This judge obviously took a hard look at the facts and declarations of both the plaintiff and defendant and went through the details with a fine tooth comb and found many issues with the Plaintiff case. This is a resounding win for the defendants and their counsel and a thumping loss for the Plaintiffs that is going to leave them with some bruises and a possible costly award to defendants and defendants counsel. Will we see a Lamberson like fee award? Time will tell and we will have to wait for Russell and Phillips to submit their submission to the judge for consideration for costs which we all know the trolls will do more huffing and puffing about how they are a victim here and no costs should be awarded.

    It will be the usual Malibu mantra of how the defendant should be happy that Malibu is willing to walk away with each side paying their own costs and a friendly warning that defendant should infringe no more and should just run along. Doubt that will fly here. Russell and Phillips defendant should be fully compensated and then some in my mind for the time expense and humiliation of having to be brought into an action that it appears from the Judges order the defendant shouldn’t have even brought into ( my opinion of course )

    I look forward to the Malibu tripping all over it self to avoid a Lamberson like fee award, and they are up against it, Russell and Phillips are going to have the facts the judge reached in her order on their side and it is going to be very heard for the Malibu to overcome. I sense some serious tantrums being picked up on the Richter scale in the Florida in the coming weeks.

    The defendants and their counsels work in this case and the judges conclusion in her order are going to have a reverb effect for Malibu, this case is sure to be noted to other Judges were Malibu cases are being heard. Blood in the water, I sure think so.

    It only took a few adverse rulings and cases along with greed to bring the Prenda gang tumbling down from the pedestal and into disgrace, will the same happen to Malibu and the assorted trolls who are happily trolling along in this game, time will tell.

    • One only has to read a report by Delvan Neville or the Patzer, Feiser, Paige trio to figure out that the trio tries to make simple things sound complex and bury their methodology as deeply as possible (assuming they have a methodology) where Delvan’s reports make complex things understandable, and he clearly states the methodology he used to reach his findings.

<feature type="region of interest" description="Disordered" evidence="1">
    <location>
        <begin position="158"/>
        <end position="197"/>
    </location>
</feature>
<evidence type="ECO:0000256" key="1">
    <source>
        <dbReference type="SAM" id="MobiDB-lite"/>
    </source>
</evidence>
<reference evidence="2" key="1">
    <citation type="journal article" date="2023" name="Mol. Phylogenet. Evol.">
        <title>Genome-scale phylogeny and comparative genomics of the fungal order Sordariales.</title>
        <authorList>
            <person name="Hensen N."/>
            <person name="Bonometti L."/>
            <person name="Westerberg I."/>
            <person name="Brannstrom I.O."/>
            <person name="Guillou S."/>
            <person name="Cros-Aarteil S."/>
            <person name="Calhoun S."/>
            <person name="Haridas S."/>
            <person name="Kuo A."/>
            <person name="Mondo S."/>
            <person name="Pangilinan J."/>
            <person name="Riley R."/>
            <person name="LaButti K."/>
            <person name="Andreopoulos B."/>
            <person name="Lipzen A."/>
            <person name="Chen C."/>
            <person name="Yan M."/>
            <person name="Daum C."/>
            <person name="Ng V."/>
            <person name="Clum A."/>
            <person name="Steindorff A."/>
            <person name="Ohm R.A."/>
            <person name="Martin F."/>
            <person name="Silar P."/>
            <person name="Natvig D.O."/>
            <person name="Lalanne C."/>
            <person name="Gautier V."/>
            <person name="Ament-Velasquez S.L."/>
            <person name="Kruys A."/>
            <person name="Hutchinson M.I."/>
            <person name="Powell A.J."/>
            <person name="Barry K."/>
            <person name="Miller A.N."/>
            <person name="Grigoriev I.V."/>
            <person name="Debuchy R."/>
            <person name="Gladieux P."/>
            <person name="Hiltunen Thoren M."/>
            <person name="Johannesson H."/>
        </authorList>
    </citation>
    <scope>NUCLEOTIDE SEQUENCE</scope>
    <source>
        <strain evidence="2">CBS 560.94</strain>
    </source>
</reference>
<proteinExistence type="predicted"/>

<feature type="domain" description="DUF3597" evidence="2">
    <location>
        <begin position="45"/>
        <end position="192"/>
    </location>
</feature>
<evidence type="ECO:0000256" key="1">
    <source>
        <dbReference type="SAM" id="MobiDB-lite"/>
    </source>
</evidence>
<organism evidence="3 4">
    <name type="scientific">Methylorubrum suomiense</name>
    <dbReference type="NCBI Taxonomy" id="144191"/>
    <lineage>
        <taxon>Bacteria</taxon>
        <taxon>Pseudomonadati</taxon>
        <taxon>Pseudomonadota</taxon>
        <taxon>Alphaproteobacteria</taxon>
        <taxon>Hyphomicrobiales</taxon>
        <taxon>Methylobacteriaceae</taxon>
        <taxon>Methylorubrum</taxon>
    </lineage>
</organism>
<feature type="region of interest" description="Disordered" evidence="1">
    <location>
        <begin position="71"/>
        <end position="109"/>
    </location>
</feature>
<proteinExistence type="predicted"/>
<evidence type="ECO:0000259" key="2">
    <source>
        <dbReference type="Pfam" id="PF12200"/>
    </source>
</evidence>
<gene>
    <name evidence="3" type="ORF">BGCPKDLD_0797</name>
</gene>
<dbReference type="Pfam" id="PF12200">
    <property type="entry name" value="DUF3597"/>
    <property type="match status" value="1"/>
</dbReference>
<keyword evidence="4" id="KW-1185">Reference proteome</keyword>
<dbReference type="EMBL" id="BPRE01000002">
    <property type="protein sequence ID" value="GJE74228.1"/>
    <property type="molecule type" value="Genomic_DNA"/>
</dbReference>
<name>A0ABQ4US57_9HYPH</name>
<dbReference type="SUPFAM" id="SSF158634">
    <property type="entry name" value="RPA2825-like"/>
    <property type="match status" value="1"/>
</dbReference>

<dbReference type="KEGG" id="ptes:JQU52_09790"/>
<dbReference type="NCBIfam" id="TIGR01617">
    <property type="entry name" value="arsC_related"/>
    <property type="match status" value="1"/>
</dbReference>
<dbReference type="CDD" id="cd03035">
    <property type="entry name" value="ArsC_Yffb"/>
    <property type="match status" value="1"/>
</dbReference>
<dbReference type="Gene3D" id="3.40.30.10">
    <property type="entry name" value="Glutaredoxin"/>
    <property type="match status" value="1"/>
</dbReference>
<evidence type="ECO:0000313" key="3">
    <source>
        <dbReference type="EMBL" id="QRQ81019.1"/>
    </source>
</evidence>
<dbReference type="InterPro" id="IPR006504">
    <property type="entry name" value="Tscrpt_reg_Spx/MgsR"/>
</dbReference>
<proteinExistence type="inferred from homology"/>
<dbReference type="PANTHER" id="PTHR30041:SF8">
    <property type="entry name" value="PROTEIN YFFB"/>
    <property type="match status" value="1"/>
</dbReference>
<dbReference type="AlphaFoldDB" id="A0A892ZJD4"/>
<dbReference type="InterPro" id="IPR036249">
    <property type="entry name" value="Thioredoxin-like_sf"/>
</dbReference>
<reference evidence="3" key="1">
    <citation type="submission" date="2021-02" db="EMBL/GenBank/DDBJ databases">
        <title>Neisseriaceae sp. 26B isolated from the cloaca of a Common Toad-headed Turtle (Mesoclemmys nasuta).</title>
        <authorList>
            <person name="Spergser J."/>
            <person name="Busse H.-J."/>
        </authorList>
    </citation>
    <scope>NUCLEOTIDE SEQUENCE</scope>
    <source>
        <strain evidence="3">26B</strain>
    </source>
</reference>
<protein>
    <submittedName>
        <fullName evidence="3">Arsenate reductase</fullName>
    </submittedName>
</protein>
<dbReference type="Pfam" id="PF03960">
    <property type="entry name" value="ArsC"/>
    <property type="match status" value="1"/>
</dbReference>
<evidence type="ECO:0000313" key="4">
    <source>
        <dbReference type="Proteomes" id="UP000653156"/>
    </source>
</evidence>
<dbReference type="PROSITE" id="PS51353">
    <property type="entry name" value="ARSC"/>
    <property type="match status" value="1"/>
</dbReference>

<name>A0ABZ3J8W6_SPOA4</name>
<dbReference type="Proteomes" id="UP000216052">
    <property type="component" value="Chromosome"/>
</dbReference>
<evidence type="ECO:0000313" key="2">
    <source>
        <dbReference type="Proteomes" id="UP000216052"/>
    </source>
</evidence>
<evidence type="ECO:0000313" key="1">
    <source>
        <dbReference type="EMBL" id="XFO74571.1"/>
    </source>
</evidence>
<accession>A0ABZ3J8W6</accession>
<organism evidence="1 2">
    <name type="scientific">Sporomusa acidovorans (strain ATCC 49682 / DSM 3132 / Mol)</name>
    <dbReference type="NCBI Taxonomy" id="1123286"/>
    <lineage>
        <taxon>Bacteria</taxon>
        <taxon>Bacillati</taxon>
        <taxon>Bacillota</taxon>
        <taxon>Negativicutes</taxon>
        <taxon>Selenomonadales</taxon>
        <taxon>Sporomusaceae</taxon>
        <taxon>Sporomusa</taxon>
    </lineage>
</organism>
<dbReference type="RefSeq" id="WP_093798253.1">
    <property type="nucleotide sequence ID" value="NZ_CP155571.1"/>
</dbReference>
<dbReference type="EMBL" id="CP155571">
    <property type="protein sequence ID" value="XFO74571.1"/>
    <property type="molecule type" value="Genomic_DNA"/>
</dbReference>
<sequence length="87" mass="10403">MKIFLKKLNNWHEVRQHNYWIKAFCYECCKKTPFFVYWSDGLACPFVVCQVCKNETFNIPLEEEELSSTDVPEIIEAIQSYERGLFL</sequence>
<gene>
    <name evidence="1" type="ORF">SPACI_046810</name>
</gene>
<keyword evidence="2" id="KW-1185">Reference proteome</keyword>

Which would you trust? (that’s rhetorical)

    • I was told by an attorney in an email that “I am glad to see the judge wrote skillfully for the possible appeal.” He didn’t elaborate, but I’ll get back to him.

    • I would guess very small.
      An appeal will cost even more money and it at best would restart their flimsy case against a Doe who has already shown innocence. They would then sink more money into litigating this case that they have no hope of winning.
      They will file something petulant, try to squirm away, complain about the fees, but in the end will pay off to make the pain stop.

  7. i am shocked! i hope that my case goes quicker than this. i am currently awaiting my motion to be heard (to my understanding, this hearing means that the court will determine whether to advance the case or not?).

    hoping to get on with my life. while a minor stressor, with my anxiety and depression, i am mentally hurting. but this news is good to my eyes and ears. hopefully this ends up on the die troll site, as well, for more attention.

  8. I just finished reading the Opinion and Order in it’s entirety. After reading it, I expect approximately one request for Judicial notice of it to be filed per each MM case currently pending with any type of competent representation for the defendant.

  9. The judgement document is there and contains the statement “Defendant(s) will recover costs from Plaintiff(s)”.

    It looks like a form document, but I still like seeing the words there.

    • I see that: added a link.

      Also: today Cynthia Conlin noticed this landmark order in Malibu Media v. Weaver (FLMD 14-cv-01580). It didn’t take long, and I believe it’s just the beginning. I expect this order will most visibly impact Malibu Media v Raleigh (MIWD) — a case strikingly similar to this one (no smut was ever found, baseless, easily debunkable accusations in spoliation, etc, etc.).